I went to urgent care. I got treatments that enabled me to breathe relatively clear for the first time in months, and also refilled prescriptions for medicines for which I’d long since used my last dose.
I felt … good!
I’d felt bad for so long, I’d forgotten what “good” felt like.
When my care provider listened to my lungs a few days after my urgent care visit, she said, “This is going to sound strange, but you have COVID lungs.”
“That doesn’t sound strange at all,” I replied. “It confirms my suspicions.”
She told me that she’d listened to thousands of sets of lungs before March, but never heard what she’s heard many times since. Crinkling the paper bed cover in example, she described it as bunches of paper rubbing up against itself.
“It’s what the lungs of all these COVID survivors sound like, and it’s what your lungs sound like.”
She asked, “But didn’t you feel really bad? Didn’t you notice the difference?’
I told her about my family’s late January illness. I explained that COVID wasn’t a known thing when we were sick, and that “long COVID” wasn’t something on our radar until a few months ago.
I’d felt bad for so long, I told her, I’d actually forgotten what “good” felt like.
I grew up seeing—and thus believing—that to be a woman, and especially a mom, meant always finding a little bit more to give. No matter how tired. No matter how depleted.
I’ve spent the last year or two working on reprogramming those early messages for a healthier life. And yet: After that conversation with my care provider, I could see how those early programs were continuing to drive me.
I also saw that I could not keep it up. That I’d really, truly have to acknowledge the severity of what I’d been up against in order to ever possibly recuperate. In order to be able to give my best to both myself and those who depend upon me.
Since then, I’ve worked conscientiously to slow myself down. I’ve been (pretty) diligent about taking my medicine timely, making moments to pause, and napping when I feel exhausted. Far from being time-sinks, these pause-points make it far easier for me to keep going.
What’s funny is that doing these things was mostly always in my power. Yet: Despite strongly suspecting I had long COVID, I needed an authority to say the same thing before I gave myself permission to act as if it were true.
Indeed, when the urgent care doctor asked if I needed a doctor’s note so that I could take it really, really easy the rest of that day, I first said no; I work hard, I explained, and simply saying I needed some time would suffice. The moment I said those words, though, I realized they weren’t totally true.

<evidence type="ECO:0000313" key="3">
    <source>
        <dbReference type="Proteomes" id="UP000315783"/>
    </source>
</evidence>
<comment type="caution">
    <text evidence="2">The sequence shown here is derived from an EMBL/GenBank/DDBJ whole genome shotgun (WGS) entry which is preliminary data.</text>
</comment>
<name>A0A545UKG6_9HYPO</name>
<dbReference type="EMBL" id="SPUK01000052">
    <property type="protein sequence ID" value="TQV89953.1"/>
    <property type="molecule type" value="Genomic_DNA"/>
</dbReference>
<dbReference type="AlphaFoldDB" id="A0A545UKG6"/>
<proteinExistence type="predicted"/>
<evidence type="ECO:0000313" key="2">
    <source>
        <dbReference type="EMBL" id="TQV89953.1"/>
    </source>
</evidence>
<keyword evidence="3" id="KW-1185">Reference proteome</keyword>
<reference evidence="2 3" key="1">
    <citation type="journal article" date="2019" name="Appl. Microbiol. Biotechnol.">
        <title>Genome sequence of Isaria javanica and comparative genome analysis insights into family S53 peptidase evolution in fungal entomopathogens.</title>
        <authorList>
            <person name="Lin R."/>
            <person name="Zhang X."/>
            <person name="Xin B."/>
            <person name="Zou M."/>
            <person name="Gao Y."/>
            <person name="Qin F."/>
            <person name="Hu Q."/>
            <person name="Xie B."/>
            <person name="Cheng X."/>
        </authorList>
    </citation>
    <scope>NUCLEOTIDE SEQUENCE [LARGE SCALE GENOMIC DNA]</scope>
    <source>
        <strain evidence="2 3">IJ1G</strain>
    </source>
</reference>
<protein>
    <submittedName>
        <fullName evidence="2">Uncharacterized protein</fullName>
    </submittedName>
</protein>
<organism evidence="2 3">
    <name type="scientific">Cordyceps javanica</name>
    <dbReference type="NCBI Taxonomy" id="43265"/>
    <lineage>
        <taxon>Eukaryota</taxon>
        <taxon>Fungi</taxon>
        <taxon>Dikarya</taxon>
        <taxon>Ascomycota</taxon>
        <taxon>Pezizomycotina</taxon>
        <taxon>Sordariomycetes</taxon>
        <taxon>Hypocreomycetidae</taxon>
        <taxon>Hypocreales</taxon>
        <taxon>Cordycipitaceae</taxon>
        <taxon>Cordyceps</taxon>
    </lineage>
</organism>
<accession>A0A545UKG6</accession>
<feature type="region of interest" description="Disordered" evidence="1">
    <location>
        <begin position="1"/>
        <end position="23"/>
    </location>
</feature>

There was someone who needed a permission slip to rest: Me.
I held that permission slip and exulted: There was A Reason,
a real reason, I’d felt so bad for so long.
When my care provider told me I had “COVID lungs,” she thought it would sound strange to me.
Instead, it sounded like relief. It sounded like affirmation. It sounded like …
permission, to give myself further permission to simply rest.
What a difference that has made, and continues to make!
I wish, though, I’d written about this sooner, when my estimation of the probability I’d had COVID-19 was lower;
that I’d written about my suspicions about long COVID and what it meant in my day-to-day life before the United States reached the current point of rampant transmission.
The outcomes of COVID-19 aren’t binary: Live or die. Within the “live” category, there’s huge variation in the quality of the living that follows; I’ve already experienced some of that range myself.
Alas, we USians are where we are with high transmission and all that flows from it. My sharing this portion of my experience, then, can’t much impact transmission, but maybe … just maybe …
it will help inspire someone else to give themselves permission to rest when needed,
and thus make life, with or without COVID, ever so much kinder.